The Sixers still trailed by 12 points at halftime, leaving the second half for most of their turnaround.

Embiid scored 21 points after intermission. But, it was Harden who once again conducted the symphony. He recorded 11 of his 21 assists in the second half. Everyone was involved. 

It wasn’t just that he got inside the arc or leveraged his shot-pass gravity to put the Clippers in a bind. It was that he was quick, using pace to draw help defenders ever so slightly out of position. The more Harden attacked downhill with purpose, the more the Clippers shaded or helped hard toward him.

Harden wasn’t looking for much. All he wanted was an extra white jersey to lean one inch towards him on the drive. Just think for a second about what to do with the ball approaching and the actual assignment stationed in the corner, ready to shoot. That split second, that extra half a step towards the slot and away from the shooter, was all Harden needed. He used that gravity he has, that extra attention his prowess necessitates, to create space for his teammates. And only when his presence forced the Clippers into positions of no recovery did he rifle the ball to his teammates for threes out of the drive-and-kick game. 

After a 4-for-14 showing from the perimeter in the first half, the Sixers finished the final 24 minutes going 8-for-15 beyond the arc. They shot 5-for-9 in the third quarter, turning a 12-point deficit into a three-point lead. Harden had six assists in the frame.

“I think it’s more just a read, you just kind of read him. He’s just a talented offensive player. So, you know he’s either going to get to a position to where he can score or he’s going to look for his teammates. If he’s driving the slot, let’s say, then you know if you’re in the corner there’s a pretty good chance you could get the ball. It’s just about spacing and really knowing basketball,” Shake Milton said after the game of how to know when a Harden pass is coming.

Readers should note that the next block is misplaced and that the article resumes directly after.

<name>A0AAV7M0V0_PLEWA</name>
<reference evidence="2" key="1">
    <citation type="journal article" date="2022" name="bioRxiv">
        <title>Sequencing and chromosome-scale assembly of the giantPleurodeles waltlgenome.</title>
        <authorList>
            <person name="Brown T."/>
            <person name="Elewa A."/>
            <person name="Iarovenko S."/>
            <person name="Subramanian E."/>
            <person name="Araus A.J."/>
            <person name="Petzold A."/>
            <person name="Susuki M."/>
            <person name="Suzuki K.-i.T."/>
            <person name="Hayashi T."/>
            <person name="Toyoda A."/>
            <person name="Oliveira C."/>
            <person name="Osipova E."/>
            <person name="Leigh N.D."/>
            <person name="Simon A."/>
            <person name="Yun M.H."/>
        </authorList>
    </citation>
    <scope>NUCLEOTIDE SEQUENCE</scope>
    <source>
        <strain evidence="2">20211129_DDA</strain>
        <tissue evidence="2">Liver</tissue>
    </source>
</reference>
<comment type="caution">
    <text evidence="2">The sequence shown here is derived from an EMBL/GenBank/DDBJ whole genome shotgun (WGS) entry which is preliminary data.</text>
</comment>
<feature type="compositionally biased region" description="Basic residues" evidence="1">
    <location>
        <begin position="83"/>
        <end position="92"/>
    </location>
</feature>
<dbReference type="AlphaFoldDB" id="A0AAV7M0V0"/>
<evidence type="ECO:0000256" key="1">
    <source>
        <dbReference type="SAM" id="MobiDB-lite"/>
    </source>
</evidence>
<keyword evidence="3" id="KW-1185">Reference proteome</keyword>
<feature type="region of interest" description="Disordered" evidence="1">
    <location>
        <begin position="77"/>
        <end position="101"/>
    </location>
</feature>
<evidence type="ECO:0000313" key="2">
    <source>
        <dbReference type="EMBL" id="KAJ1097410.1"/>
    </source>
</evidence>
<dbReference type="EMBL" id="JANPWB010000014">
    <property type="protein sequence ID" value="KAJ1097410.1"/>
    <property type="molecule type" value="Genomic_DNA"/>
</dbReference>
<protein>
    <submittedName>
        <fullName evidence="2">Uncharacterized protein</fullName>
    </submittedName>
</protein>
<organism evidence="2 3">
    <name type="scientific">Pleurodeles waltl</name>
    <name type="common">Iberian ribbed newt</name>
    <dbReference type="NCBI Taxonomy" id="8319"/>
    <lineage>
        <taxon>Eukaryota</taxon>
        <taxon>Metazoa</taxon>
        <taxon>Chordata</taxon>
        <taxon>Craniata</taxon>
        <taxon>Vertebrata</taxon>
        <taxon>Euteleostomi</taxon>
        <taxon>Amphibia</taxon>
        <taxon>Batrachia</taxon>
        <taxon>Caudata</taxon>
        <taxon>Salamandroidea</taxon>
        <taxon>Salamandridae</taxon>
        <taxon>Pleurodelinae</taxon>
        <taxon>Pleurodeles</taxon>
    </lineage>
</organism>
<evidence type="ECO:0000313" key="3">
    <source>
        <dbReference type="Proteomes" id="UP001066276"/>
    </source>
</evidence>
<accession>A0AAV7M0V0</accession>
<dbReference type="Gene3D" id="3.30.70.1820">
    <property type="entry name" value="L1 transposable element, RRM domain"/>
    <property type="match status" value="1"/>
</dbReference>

“James is so unselfish and he does a good job with just orchestrating the offense that the ball’s just flying around.”

Symbolic of that unselfishness was Harden leading the Sixers with 69 passes made in the game. The next closest was De’Anthony Melton, who made 46.

It’s symbolic of more than Harden’s unselfishness. Friday’s win to cap the 7-0 homestand was the culmination of Harden’s willingness to reinvent himself as more of a point guard than a central scorer for the sake of achieving a team-centric goal.

“This is a generational player, scorer, that has taken and decided to be a point guard — still scores — but to be a point guard for this team. That’s hard to do; most people can’t do that, or will not do it is a better way of saying it,” Rivers said after the game.

“The fact that he is willingly doing it, running the team, organizing us, is huge for us.”

On Friday, just short of a year after blowing a 24-point lead to the short-handed Clippers in Philadelphia, Harden’s generalship led the short-handed Sixers back from a 20-point deficit against the Clippers on a frigid night in South Philadelphia.


Please enter your comment!
Please enter your name here